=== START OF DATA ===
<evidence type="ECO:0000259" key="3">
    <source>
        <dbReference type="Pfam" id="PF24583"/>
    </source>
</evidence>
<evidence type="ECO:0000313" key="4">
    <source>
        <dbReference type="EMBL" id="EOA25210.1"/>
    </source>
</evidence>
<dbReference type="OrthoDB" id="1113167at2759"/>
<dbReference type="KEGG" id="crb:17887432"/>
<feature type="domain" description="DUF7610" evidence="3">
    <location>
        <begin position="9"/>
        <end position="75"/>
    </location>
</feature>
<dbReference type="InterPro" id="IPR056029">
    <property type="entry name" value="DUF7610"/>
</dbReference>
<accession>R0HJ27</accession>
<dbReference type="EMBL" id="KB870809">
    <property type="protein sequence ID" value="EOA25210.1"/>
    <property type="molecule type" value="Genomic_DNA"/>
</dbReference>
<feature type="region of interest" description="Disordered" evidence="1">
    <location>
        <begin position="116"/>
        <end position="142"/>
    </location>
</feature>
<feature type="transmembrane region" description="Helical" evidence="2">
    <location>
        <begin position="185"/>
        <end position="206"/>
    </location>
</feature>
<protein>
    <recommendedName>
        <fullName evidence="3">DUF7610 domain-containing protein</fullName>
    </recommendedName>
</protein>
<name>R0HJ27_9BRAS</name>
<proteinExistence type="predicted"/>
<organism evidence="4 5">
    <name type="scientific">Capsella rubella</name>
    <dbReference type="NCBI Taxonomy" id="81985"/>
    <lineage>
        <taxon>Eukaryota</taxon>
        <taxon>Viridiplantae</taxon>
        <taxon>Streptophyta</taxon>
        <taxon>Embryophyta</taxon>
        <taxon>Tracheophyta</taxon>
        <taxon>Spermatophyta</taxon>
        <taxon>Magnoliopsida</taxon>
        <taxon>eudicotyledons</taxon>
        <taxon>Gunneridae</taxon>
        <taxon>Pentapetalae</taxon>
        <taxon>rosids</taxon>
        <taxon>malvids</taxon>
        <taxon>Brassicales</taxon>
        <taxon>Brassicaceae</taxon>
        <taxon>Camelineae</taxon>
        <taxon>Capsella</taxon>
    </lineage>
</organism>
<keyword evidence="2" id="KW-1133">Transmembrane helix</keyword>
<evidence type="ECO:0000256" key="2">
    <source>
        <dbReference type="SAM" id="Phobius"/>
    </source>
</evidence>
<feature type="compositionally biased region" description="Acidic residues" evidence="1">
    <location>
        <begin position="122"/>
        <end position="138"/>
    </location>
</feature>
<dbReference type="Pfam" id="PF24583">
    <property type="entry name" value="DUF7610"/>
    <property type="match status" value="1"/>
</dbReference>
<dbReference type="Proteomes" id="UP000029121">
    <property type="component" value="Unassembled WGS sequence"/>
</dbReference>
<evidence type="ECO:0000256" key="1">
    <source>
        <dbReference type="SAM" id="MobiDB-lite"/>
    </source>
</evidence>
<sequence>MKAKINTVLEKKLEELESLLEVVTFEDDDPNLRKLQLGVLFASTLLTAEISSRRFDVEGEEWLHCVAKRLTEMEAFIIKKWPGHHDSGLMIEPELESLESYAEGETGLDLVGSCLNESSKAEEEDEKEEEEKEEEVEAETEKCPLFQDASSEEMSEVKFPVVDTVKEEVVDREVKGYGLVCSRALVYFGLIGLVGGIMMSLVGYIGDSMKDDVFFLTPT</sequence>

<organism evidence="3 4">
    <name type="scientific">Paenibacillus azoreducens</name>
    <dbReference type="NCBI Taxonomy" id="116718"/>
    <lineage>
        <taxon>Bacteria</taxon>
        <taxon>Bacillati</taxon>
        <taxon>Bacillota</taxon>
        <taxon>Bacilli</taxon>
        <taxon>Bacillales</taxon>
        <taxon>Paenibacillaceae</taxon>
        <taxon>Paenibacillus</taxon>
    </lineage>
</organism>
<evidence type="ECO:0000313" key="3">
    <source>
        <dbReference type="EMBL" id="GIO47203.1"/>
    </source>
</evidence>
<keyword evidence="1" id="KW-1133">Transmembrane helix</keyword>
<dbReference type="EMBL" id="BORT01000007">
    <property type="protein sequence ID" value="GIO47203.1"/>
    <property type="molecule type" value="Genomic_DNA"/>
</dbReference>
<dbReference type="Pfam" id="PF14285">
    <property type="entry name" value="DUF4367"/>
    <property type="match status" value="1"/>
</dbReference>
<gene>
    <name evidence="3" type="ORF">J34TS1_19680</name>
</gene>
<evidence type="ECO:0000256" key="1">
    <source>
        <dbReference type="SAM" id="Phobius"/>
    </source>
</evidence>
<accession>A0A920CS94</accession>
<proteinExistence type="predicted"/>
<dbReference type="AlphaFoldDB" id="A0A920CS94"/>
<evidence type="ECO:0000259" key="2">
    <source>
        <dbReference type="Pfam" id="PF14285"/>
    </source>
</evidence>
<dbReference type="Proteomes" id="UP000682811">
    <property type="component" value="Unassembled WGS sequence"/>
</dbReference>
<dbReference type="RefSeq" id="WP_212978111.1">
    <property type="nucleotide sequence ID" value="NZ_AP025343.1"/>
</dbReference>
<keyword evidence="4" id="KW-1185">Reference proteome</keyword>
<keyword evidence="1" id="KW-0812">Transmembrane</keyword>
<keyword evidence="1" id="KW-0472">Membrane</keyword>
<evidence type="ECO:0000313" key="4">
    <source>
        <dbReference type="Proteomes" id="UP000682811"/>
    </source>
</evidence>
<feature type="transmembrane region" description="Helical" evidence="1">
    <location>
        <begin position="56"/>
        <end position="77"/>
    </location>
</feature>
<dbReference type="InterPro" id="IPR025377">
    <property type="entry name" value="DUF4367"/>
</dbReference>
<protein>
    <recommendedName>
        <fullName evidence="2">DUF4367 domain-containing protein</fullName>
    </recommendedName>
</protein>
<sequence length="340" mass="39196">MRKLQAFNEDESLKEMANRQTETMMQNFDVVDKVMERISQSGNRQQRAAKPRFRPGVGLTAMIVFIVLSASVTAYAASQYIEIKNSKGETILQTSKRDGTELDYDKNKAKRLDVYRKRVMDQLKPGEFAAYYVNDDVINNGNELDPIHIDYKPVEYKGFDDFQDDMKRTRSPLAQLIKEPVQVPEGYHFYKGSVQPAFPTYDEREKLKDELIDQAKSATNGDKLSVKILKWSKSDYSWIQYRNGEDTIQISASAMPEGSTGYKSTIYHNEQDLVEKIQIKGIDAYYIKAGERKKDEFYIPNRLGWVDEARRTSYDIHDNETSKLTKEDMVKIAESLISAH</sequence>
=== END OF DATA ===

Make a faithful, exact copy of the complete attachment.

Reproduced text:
<evidence type="ECO:0000259" key="3">
    <source>
        <dbReference type="Pfam" id="PF24583"/>
    </source>
</evidence>
<evidence type="ECO:0000313" key="4">
    <source>
        <dbReference type="EMBL" id="EOA25210.1"/>
    </source>
</evidence>
<dbReference type="OrthoDB" id="1113167at2759"/>
<dbReference type="KEGG" id="crb:17887432"/>
<feature type="domain" description="DUF7610" evidence="3">
    <location>
        <begin position="9"/>
        <end position="75"/>
    </location>
</feature>
<dbReference type="InterPro" id="IPR056029">
    <property type="entry name" value="DUF7610"/>
</dbReference>
<accession>R0HJ27</accession>
<dbReference type="EMBL" id="KB870809">
    <property type="protein sequence ID" value="EOA25210.1"/>
    <property type="molecule type" value="Genomic_DNA"/>
</dbReference>
<feature type="region of interest" description="Disordered" evidence="1">
    <location>
        <begin position="116"/>
        <end position="142"/>
    </location>
</feature>
<feature type="transmembrane region" description="Helical" evidence="2">
    <location>
        <begin position="185"/>
        <end position="206"/>
    </location>
</feature>
<protein>
    <recommendedName>
        <fullName evidence="3">DUF7610 domain-containing protein</fullName>
    </recommendedName>
</protein>
<name>R0HJ27_9BRAS</name>
<proteinExistence type="predicted"/>
<organism evidence="4 5">
    <name type="scientific">Capsella rubella</name>
    <dbReference type="NCBI Taxonomy" id="81985"/>
    <lineage>
        <taxon>Eukaryota</taxon>
        <taxon>Viridiplantae</taxon>
        <taxon>Streptophyta</taxon>
        <taxon>Embryophyta</taxon>
        <taxon>Tracheophyta</taxon>
        <taxon>Spermatophyta</taxon>
        <taxon>Magnoliopsida</taxon>
        <taxon>eudicotyledons</taxon>
        <taxon>Gunneridae</taxon>
        <taxon>Pentapetalae</taxon>
        <taxon>rosids</taxon>
        <taxon>malvids</taxon>
        <taxon>Brassicales</taxon>
        <taxon>Brassicaceae</taxon>
        <taxon>Camelineae</taxon>
        <taxon>Capsella</taxon>
    </lineage>
</organism>
<keyword evidence="2" id="KW-1133">Transmembrane helix</keyword>
<evidence type="ECO:0000256" key="2">
    <source>
        <dbReference type="SAM" id="Phobius"/>
    </source>
</evidence>
<feature type="compositionally biased region" description="Acidic residues" evidence="1">
    <location>
        <begin position="122"/>
        <end position="138"/>
    </location>
</feature>
<dbReference type="Pfam" id="PF24583">
    <property type="entry name" value="DUF7610"/>
    <property type="match status" value="1"/>
</dbReference>
<dbReference type="Proteomes" id="UP000029121">
    <property type="component" value="Unassembled WGS sequence"/>
</dbReference>
<evidence type="ECO:0000256" key="1">
    <source>
        <dbReference type="SAM" id="MobiDB-lite"/>
    </source>
</evidence>
<sequence>MKAKINTVLEKKLEELESLLEVVTFEDDDPNLRKLQLGVLFASTLLTAEISSRRFDVEGEEWLHCVAKRLTEMEAFIIKKWPGHHDSGLMIEPELESLESYAEGETGLDLVGSCLNESSKAEEEDEKEEEEKEEEVEAETEKCPLFQDASSEEMSEVKFPVVDTVKEEVVDREVKGYGLVCSRALVYFGLIGLVGGIMMSLVGYIGDSMKDDVFFLTPT</sequence>

<organism evidence="3 4">
    <name type="scientific">Paenibacillus azoreducens</name>
    <dbReference type="NCBI Taxonomy" id="116718"/>
    <lineage>
        <taxon>Bacteria</taxon>
        <taxon>Bacillati</taxon>
        <taxon>Bacillota</taxon>
        <taxon>Bacilli</taxon>
        <taxon>Bacillales</taxon>
        <taxon>Paenibacillaceae</taxon>
        <taxon>Paenibacillus</taxon>
    </lineage>
</organism>
<evidence type="ECO:0000313" key="3">
    <source>
        <dbReference type="EMBL" id="GIO47203.1"/>
    </source>
</evidence>
<keyword evidence="1" id="KW-1133">Transmembrane helix</keyword>
<dbReference type="EMBL" id="BORT01000007">
    <property type="protein sequence ID" value="GIO47203.1"/>
    <property type="molecule type" value="Genomic_DNA"/>
</dbReference>
<dbReference type="Pfam" id="PF14285">
    <property type="entry name" value="DUF4367"/>
    <property type="match status" value="1"/>
</dbReference>
<gene>
    <name evidence="3" type="ORF">J34TS1_19680</name>
</gene>
<evidence type="ECO:0000256" key="1">
    <source>
        <dbReference type="SAM" id="Phobius"/>
    </source>
</evidence>
<accession>A0A920CS94</accession>
<proteinExistence type="predicted"/>
<dbReference type="AlphaFoldDB" id="A0A920CS94"/>
<evidence type="ECO:0000259" key="2">
    <source>
        <dbReference type="Pfam" id="PF14285"/>
    </source>
</evidence>
<dbReference type="Proteomes" id="UP000682811">
    <property type="component" value="Unassembled WGS sequence"/>
</dbReference>
<dbReference type="RefSeq" id="WP_212978111.1">
    <property type="nucleotide sequence ID" value="NZ_AP025343.1"/>
</dbReference>
<keyword evidence="4" id="KW-1185">Reference proteome</keyword>
<keyword evidence="1" id="KW-0812">Transmembrane</keyword>
<keyword evidence="1" id="KW-0472">Membrane</keyword>
<evidence type="ECO:0000313" key="4">
    <source>
        <dbReference type="Proteomes" id="UP000682811"/>
    </source>
</evidence>
<feature type="transmembrane region" description="Helical" evidence="1">
    <location>
        <begin position="56"/>
        <end position="77"/>
    </location>
</feature>
<dbReference type="InterPro" id="IPR025377">
    <property type="entry name" value="DUF4367"/>
</dbReference>
<protein>
    <recommendedName>
        <fullName evidence="2">DUF4367 domain-containing protein</fullName>
    </recommendedName>
</protein>
<sequence length="340" mass="39196">MRKLQAFNEDESLKEMANRQTETMMQNFDVVDKVMERISQSGNRQQRAAKPRFRPGVGLTAMIVFIVLSASVTAYAASQYIEIKNSKGETILQTSKRDGTELDYDKNKAKRLDVYRKRVMDQLKPGEFAAYYVNDDVINNGNELDPIHIDYKPVEYKGFDDFQDDMKRTRSPLAQLIKEPVQVPEGYHFYKGSVQPAFPTYDEREKLKDELIDQAKSATNGDKLSVKILKWSKSDYSWIQYRNGEDTIQISASAMPEGSTGYKSTIYHNEQDLVEKIQIKGIDAYYIKAGERKKDEFYIPNRLGWVDEARRTSYDIHDNETSKLTKEDMVKIAESLISAH</sequence>